Ohinemuri Regional History Journal 25, November 1981


Several incidents have provided us with interesting facets of Paeroa history, Mr. Frank Gillman recently retired Architect of Hamilton donated to our Museum some of his father's beautifully drawn plans of early Paeroa homes and other buildings. At about the same time Mrs. Colhoun (nee Raeburn), of Thames, gave us a photograph, taken about 1909 of business premises, "Dominion Chambers" in Belmont Road. This included the Office of her father "John Raeburn, Accountant", and "E.E. Gillman, Architect". Correspondence has revealed further information.

Writing of his father Mr. Gillman says:-

"Most of his work around the district comprised the dairy factories on the Hauraki Plains - many of them now closed. In his early days he travelled on his bicycle and told me that on occasions he had to carry the bike and walk along the fences because of the condition of the roads. Muriel Thorp and Elizabeth Walmsley both worked for him for many years and Miss Walmsley shifted to Hamilton and continued to work for him when he was transferred in 1926.

We Lived in Thames Road almost opposite the Racecourse, Dad had the house built when he married in 1913; Mr. Neil Clarke has lived there since 1956. It was first sold to Mr. Fisher and then to Mr. Grundy, later being rented to Roderick Mathieson [Matheson - a correction supplied by Christine Barbour nee Hill, 2019], whose daughter Joan Hill remembers her childhood there. Later it was bought by Mr. Athol Clarke (Butcher), and then Mr. P [name missing – E] who sold to Mr. Neil Clarke.

The original large sections along Thames Road have been subdivided in recent years and additional homes built, two of these on the Paeroa side of the Gillman house being -

No. 40 (Cleave, Lee ) and 42 Mr. W. Ritchie. On the other side of 44 (Clarke), a right of way leads to Mrs. Ngapo's house 46, which originally belonged to the Porritt family and then to McCorkindale and to Kjar. No. 48, (Mrs. Nicholson) was built by her husband about 1950. No. 50 Kenmare, King, now Sayer. No. 54. - on a large section was built about 1920 and for many years was owned and occupied by the George Wood family including Mrs. Alice Miller (nee Wood). Now - R.D. Lang.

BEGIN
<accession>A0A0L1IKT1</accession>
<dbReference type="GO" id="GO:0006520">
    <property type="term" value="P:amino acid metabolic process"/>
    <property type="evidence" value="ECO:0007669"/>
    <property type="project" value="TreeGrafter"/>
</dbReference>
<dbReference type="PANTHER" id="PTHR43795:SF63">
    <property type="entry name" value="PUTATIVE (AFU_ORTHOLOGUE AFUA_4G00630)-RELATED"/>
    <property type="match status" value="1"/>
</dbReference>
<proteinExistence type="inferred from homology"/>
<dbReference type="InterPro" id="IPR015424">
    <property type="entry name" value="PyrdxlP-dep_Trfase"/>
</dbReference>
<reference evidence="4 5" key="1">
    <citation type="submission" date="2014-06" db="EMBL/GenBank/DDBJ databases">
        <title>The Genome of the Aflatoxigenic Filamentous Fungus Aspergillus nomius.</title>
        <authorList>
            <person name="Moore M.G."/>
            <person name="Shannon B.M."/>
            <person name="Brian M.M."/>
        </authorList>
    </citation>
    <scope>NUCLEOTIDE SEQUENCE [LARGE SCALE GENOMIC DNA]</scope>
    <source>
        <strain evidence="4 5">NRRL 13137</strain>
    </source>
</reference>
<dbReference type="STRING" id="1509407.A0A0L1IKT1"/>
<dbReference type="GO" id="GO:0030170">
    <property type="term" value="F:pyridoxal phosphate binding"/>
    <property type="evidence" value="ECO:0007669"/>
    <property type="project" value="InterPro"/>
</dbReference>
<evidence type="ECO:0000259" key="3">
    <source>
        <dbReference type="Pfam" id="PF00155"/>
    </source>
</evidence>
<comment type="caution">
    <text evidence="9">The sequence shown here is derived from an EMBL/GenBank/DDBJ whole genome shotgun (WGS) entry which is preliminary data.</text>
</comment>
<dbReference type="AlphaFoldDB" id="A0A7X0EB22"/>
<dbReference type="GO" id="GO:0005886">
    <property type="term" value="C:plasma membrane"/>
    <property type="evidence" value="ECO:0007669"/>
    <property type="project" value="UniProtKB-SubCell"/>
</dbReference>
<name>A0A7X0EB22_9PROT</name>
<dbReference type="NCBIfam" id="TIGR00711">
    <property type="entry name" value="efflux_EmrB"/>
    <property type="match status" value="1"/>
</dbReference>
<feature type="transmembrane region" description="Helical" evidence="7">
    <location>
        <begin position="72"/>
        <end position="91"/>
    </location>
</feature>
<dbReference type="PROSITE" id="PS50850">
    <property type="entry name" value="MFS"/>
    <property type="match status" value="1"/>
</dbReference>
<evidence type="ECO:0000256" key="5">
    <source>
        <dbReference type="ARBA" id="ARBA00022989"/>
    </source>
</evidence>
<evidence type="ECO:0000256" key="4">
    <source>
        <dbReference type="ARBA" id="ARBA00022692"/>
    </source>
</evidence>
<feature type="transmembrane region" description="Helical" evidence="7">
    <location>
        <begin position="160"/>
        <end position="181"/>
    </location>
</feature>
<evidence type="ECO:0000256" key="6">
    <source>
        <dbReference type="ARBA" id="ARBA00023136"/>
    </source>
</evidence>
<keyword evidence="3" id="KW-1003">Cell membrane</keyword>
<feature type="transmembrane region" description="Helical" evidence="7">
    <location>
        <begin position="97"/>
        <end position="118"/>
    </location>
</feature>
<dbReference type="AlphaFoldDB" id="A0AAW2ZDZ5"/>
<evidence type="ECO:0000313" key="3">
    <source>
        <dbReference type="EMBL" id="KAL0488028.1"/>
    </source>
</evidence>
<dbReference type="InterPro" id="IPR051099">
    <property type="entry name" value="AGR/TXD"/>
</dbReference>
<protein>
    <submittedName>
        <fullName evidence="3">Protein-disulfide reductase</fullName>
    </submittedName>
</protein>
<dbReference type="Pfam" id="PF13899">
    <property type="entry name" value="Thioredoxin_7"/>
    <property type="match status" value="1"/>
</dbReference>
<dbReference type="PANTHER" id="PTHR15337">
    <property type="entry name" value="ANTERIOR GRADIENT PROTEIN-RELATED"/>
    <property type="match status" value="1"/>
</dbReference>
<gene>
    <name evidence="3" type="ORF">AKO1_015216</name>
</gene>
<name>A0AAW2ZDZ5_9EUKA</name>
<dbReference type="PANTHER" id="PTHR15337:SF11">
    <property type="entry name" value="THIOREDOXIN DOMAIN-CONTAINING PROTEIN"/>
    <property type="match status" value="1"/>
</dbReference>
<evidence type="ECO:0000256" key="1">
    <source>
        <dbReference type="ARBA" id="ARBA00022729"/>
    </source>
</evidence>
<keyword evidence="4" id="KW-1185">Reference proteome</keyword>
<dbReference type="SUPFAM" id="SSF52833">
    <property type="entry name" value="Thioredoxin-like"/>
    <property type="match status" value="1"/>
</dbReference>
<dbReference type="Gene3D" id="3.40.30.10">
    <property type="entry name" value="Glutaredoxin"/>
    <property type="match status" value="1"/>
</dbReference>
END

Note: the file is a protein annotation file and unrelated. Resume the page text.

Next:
No. 56, Mr. & Mrs. Jim Brown (built in 1959).

No. 58. Mr. & Mrs. Les Turnbull (built in 1957).

No. 60 - "Rydal Mount" (1923) - Hare, Blackwood, McDonald, - now Dr. H. Budge.

The business premises first known as "Dominion Chambers" became "Buildings Limited" and with another shop added have served in various capacities, Mr. Gillman's Office now being the depot of the Social Credit League. It will be best remembered as the Fabric Shop of Mr. and Mrs. Bert Aitken.

Mr. Raeburn's Office has been the Office of Estate Agents for many years - Messrs Wyn Edwards, Reg. Elvidge and now K. Donovan. Adjacent to it Mr, Bill Havill opened a Florist Shop a business now carried on by Mr. and Mrs. Frost.

Mrs. Colhoun writes:- My father born in Scotland, had travelled widely, sometimes as Purser on Union Company Ships and after living for some time in Shanghai and Queensland he moved to Western Australia. After the downfall of the timber industry there our family came to N.Z. in 1902 in the S.S. Mararoa, the first passenger ship to Auckland after the ill-fated Elingamite. During the next two years my father was the Accountant in the newly opened timber mill at Hokianga - one of the Kauri Timber Co's projects. In 1904 he was offered a position in Paeroa as Secretary of the Ohinemuri A and P Association with the Annual Show as the District's big event. He was also Accountant for various local firms, having obtained his Credentials as one of Hemingway and Robertson's earliest students of their 'Correspondence Course'. We became personal friends of the 'H and R' families and I stayed with Mrs Robertson when the American fleet visited Auckland in 1908.

My father, with Mr Gillman built the Office Premises in Belmont Road, Paeroa. We lived in Corbett Street and the white rose in the front garden seemed to bloom all the year but had vicious prickles. My parents were both very musical, and sang at local concerts. My father a keen Mason was Choirmaster at the Presbyterian Church. He had a marked resemblance to King George V and loved beautiful things. Even the equipment in his Office had to be of the best, I remember two ebony rulers and the ivory handle of his umbrella. There was little typing done in those days but Dad wrote a beautiful Copper-plate hand and his ledgers and journals were exquisitely neat.

After some five years my father was offered a similar position in Thames with the A and P Society, so we moved there to a house and office in Albert Street but tragedy was in store. During 1910 Father went to Auckland on A and P business and was missing for three weeks, before his body was found in the Waitemata Harbour. The mystery was never really solved but it was believed that he was robbed and pushed over the wharf as his pockets were found to be empty. We continued to live in Thames until my brother John and I grew up. He was an artist whose paintings feature many local scenes".

Mrs Colhoun's husband was a well-known School Master and when she became a widow she returned to Thames where she bought and restored an historic cottage, making it a truly delightful home with a charming old-world garden. She is the mother and grandmother of an outstanding family.